FOLLOWING MONEY IN 2016 PRESIDENTIAL POLITICS

Thursday, February 23, 2017

McSally's Town Halls Range From Open to Closed; Giffords Tells Republicans (Other Than McSally) To Face Constituents (READ)

As she was about to begin an open town hall in Sahuarita this afternoon, Rep. Martha McSally's (R-CD2) office sent out a release to the media announcing another town hall tomorrow, in Tucson.


A town hall meeting at a manufacturing facility? Sounded a little odd. Communications Director Pat Ptak confirmed to Arizona's Politics that the session would only be for the employees at Arizona Optical Systems.

Town halls have once again become a hot-button topic, as Trump opponents have made Congressmembers' town halls a focal point in expressing opposition to Republicans.

Earlier today, Texas Republican Rep. Louie Gohmert invoked the 2011 attempted assassination of McSally's predecessor, Rep. Gabrielle Giffords as a reason for Republicans to avoid town hall gatherings. Six people were killed and 13 were wounded in that mass shooting at Giffords' constituent meeting event.

Giffords immediately retorted that her office was open to voters walking in the Monday following that Saturday shooting (while she was still in the hospital), and that Representatives have to have the courage to face their constituents.

Here is her full statement:




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Tuesday, February 14, 2017

BREAKING/READ: Arizona Supreme Court Sets Oral Arguments On Minimum Wage Increase Challenge

The Arizona Supreme Court decided today that it would like to hear oral arguments on the Arizona Chamber of Commerce's lawsuit challenging the voter-approved minimum wage increase.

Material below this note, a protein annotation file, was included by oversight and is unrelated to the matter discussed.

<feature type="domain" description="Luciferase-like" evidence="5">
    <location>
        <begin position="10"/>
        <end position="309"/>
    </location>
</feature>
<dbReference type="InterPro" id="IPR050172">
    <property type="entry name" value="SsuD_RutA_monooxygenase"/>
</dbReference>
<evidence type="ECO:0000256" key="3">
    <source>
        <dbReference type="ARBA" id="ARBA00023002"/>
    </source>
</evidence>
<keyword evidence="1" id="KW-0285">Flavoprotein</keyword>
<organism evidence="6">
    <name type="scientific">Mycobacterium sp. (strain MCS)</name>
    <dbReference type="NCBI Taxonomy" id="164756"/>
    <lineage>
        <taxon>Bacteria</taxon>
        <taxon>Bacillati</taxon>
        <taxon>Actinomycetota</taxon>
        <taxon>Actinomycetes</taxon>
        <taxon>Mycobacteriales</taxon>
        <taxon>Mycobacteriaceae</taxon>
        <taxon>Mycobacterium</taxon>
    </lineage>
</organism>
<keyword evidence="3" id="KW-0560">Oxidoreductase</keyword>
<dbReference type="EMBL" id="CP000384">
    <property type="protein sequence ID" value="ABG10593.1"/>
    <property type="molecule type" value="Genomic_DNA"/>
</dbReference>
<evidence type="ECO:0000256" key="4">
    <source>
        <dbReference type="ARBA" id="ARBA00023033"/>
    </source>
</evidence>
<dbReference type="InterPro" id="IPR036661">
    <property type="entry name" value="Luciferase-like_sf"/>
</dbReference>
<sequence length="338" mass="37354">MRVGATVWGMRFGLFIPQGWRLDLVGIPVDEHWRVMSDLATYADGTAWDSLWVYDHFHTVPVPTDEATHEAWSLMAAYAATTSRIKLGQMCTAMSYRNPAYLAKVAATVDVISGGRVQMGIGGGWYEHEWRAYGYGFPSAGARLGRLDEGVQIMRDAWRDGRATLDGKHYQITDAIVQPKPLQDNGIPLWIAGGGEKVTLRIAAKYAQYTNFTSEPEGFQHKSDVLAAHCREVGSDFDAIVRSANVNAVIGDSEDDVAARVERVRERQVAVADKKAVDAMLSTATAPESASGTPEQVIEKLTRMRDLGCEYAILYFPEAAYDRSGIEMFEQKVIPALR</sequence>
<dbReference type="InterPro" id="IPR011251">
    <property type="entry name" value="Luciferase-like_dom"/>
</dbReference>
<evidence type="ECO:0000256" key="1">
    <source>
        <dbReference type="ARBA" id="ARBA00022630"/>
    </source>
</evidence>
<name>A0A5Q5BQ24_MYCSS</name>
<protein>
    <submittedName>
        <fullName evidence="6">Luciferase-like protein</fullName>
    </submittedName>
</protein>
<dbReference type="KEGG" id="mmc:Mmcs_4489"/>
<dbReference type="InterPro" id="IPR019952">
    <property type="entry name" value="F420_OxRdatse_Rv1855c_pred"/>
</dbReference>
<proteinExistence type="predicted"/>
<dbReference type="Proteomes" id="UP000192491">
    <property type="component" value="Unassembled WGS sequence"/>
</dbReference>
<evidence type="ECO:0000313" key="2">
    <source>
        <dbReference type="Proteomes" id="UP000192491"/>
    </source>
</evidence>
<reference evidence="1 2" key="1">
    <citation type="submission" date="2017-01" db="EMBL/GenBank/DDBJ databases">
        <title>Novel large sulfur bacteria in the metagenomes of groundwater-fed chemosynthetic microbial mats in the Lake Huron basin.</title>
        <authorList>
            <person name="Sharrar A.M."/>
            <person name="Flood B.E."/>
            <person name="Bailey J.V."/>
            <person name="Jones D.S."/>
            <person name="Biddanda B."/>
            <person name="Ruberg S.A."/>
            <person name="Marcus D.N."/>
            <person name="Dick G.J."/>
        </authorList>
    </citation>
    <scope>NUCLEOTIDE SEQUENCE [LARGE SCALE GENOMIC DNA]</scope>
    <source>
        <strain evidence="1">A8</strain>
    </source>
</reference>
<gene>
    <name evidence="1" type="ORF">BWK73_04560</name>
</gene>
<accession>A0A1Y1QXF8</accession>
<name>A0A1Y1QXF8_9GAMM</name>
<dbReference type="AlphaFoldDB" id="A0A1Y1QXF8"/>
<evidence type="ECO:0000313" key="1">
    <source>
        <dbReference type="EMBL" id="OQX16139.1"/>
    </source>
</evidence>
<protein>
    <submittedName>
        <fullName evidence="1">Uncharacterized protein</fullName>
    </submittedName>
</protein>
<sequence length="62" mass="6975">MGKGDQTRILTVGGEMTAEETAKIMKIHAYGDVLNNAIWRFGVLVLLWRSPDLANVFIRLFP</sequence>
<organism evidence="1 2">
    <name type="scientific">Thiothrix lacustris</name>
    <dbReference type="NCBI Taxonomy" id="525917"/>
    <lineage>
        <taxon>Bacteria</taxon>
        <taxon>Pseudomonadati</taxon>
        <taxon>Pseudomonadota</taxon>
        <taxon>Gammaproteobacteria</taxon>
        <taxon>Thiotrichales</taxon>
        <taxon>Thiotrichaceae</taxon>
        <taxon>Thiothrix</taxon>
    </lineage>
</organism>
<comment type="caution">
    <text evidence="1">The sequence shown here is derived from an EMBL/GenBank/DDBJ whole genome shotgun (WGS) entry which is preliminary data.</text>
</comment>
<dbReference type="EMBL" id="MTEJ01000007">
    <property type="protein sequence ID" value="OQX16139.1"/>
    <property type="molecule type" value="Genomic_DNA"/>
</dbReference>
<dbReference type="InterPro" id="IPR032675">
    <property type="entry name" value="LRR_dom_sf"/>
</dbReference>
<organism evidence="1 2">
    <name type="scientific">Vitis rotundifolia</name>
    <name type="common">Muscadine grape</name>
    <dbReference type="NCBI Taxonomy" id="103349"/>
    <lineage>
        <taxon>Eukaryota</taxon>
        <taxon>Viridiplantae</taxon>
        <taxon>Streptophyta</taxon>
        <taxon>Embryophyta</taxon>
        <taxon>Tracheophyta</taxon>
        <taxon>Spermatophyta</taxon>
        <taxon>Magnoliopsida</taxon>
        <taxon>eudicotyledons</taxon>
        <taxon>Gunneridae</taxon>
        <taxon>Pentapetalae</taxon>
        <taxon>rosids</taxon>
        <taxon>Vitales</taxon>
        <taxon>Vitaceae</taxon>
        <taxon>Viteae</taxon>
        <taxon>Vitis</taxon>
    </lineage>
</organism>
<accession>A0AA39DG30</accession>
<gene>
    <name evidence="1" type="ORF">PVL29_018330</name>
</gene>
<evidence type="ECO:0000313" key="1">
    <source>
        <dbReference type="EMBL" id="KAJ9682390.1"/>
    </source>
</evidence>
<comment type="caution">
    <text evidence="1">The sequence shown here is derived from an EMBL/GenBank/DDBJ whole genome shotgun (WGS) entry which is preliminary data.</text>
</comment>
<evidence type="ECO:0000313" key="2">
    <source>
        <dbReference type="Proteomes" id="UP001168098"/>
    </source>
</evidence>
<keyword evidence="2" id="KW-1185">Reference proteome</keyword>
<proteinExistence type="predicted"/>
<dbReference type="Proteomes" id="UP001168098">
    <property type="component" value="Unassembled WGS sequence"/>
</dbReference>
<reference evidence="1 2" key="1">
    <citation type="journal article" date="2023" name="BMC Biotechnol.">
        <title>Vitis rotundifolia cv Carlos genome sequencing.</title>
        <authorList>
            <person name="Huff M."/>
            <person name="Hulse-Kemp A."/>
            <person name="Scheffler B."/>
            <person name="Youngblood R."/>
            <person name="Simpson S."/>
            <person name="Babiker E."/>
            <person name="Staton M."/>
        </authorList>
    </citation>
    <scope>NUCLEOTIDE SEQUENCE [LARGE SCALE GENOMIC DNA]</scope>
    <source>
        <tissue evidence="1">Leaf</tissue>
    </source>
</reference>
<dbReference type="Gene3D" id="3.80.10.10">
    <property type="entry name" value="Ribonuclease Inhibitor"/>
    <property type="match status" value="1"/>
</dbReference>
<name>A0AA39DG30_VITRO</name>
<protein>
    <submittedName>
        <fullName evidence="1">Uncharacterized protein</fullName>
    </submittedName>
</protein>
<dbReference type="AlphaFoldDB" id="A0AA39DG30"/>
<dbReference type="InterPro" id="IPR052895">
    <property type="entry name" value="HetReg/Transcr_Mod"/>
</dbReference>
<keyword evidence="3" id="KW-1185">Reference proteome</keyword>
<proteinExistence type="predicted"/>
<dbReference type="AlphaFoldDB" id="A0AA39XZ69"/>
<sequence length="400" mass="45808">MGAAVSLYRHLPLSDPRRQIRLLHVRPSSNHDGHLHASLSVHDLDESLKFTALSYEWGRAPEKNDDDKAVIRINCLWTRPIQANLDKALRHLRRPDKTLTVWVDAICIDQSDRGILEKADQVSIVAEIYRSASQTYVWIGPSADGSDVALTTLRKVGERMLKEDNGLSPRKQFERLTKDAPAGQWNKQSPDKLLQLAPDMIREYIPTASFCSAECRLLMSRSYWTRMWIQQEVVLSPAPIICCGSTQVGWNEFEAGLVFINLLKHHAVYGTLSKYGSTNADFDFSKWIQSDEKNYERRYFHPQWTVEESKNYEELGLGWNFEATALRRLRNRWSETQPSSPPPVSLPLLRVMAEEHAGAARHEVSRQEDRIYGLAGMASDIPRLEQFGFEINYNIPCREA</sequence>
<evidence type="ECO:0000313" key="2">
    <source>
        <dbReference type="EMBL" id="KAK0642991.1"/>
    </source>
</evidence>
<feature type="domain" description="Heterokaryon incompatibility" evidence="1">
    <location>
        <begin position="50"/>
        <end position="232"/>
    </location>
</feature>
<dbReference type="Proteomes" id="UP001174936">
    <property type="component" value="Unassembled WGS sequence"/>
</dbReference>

The Justices set a 40-minute oral argument for March 9. They only want to hear arguments regarding the claim that the measure forces the state to spend money and the appropriate relief. They rejected the arguments put forth by the Chambers of Commerce that the initiative violated state law by addressing two different issues (minimum wage and paid time off).

The Chambers will have 20 minutes to argue their case, and the State of Arizona and its agencies will have 10 minutes. The committee that passed the initiative - Arizonans for Fair Wages and Healthy Families - will have 10 minutes to defend.



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Thursday, February 9, 2017

TODAY'S TRUMP TWITTER TRASHING TARGET: McCain Again In Crosshairs; Endures It In Silence, While Friends Successfully Come To His Defense

Arizona Senator John McCain remained tight-lipped on becoming Today's Trump Twitter Trashing Target(tm pending), as the President renewed his attacks on "our hero" McCain. However, Senate colleagues on both sides of the aisle rushed to McCain's defense.

Trump lashed out at McCain's mild criticism of the U.S. raid on an al Qaeda facility in Yemen which resulted in the death of Navy SEAL Ryan Owens. McCain had originally called the operation "a failure", but his statement this week indicated that any operation which results in loss of American lives should not be called "a success".

That was enough for President Donald Trump to re-lash out at McCain in his regularly-scheduled tweets of the morning. Here is the three tweet series (read from bottom tweet, up)


The seemingly-sarcastic "our hero", and the references to "embolden(ing) the enemy" and "losing" all bring back to mind Trump's previous Twitter trashings of McCain and the period (after the Republican National Convention) when Trump and McCain temporarily endorsed each other.